Years ago, when I had two children under two, from time to time someone would observe my sleep deprived visage, my poor body wrecked by two difficult births and my often hysterical demeanour, and tell me that I had to enjoy it, because it would be over before I knew it, and my two beautiful babies would be gone and grown.
Frankly, if I could have, I would have happily bludgeoned some of those well-meaning people to within an inch of their lives with my double pushchair, but generally I would smile through the pain, agree and return to my life, which consisted mainly of child related activities and sobbing quietly in corners when I thought no one was looking.
I was terribly disappointed with myself. I loved my two children – of course – but at the same time I couldn’t help feeling that I had somehow ruined my perfectly good life by having them.
On reflection, I had to admit that there was really nothing in my life, prior to actually producing children, that would have suggested that I would be either good at being a mother, or indeed enjoy it. I watched some of my friends in envy as they took to it all like ducks to water, baking cakes, making jam and spending hours playing mindless games with a two year old, and appearing to be actively enjoying it all.
I, on the other hand, wanted to poke my own eyes out after 10 minutes of toddler play, and felt like a massive failure.
None of this stopped me from loving the bones of them, or from doing the things that I knew were good for them and for their development. I would have – still would – lay down my life for them. I just wanted to like it more. I had expected to like it – I had thought that even though baking and jam making and building a tower and knocking it down over and over and over and over again had never interested me before, that the act of pushing a child out my nether regions would perform some sort of hormonal miracle and I’d find all that stuff fun.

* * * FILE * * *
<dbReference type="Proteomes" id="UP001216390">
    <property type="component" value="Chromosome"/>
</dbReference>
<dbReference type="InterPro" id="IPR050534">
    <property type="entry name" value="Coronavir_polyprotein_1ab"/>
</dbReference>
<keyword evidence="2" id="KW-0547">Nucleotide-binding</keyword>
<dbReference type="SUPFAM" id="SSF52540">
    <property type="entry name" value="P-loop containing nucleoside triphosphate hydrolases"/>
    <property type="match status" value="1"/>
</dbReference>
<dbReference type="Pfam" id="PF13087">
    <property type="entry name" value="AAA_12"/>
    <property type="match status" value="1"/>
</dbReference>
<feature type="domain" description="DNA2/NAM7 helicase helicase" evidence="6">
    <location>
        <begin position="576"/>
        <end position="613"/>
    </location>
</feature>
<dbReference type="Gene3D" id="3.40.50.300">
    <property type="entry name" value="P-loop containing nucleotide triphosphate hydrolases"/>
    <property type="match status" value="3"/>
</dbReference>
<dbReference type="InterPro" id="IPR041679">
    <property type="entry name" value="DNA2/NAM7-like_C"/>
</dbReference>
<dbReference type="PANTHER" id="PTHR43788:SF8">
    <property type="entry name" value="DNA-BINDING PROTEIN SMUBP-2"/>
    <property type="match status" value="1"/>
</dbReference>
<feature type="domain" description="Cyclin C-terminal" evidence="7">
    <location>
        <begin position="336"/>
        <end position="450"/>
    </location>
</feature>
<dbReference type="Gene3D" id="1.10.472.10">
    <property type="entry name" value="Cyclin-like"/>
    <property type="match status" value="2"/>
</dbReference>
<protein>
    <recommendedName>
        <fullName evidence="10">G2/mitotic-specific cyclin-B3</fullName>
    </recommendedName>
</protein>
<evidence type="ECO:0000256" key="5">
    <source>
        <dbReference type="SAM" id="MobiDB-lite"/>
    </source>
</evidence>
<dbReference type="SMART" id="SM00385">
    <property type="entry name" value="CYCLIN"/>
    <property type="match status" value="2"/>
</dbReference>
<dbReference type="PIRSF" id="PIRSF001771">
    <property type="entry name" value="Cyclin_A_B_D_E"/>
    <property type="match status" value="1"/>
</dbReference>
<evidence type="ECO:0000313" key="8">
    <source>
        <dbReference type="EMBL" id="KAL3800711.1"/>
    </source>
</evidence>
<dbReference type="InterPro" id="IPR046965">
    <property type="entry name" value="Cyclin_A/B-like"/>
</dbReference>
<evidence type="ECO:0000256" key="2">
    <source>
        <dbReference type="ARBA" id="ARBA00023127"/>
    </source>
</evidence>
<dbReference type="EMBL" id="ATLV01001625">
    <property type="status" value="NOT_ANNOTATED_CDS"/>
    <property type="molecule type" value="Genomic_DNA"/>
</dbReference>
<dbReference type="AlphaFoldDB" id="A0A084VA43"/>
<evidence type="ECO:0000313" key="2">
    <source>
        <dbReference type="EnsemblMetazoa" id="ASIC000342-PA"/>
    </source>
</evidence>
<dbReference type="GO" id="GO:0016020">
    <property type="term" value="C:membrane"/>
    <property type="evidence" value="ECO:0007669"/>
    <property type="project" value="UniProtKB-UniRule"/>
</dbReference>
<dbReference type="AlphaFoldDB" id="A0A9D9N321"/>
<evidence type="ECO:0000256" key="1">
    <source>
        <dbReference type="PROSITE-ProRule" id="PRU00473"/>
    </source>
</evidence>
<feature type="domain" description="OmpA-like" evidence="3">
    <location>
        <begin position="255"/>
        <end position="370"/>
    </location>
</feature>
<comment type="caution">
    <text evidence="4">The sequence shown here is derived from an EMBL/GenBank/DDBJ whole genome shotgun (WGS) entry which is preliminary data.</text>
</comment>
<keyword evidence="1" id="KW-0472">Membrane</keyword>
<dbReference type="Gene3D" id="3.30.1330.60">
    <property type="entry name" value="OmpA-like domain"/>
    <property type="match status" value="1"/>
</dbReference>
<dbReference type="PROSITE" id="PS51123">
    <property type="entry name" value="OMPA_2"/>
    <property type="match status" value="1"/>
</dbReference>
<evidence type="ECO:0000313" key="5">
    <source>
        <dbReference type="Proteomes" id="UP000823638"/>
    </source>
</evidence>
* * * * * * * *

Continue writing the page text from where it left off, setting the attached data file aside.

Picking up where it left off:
It didn’t. And I didn’t.
I felt like my life, and my self concept was disappearing – being subsumed to the needs of others. And now, looking back with the benefit of maturity and experience, I realize that essentially that is what mothering is. What seems like a sacrifice at the time is in fact a brilliant quid pro quo arrangement, where you give up your life and in return you get a lifetime of parenthood which actually knocks pre parenthood into a cocked hat and then stamps on it.
Thankfully, as they got older, I got better at it, it got more interesting and as a result it got easier. And now just at the moment when I could honestly, without a hint of irony, say that being a mother has actually been the best, the most important, the most fulfilling and the most challenging experience of my life, and that my children have brought me more joy, more laughter, and more love than I ever thought possible, I find myself the mother of two adults aged 18 and 20 who are contemplating flying the nest completely.
So, stand down your double buggies ladies and listen to me. Cherish every moment. Know that your best is good enough. Because it turns out they were right.
It is over before you know it…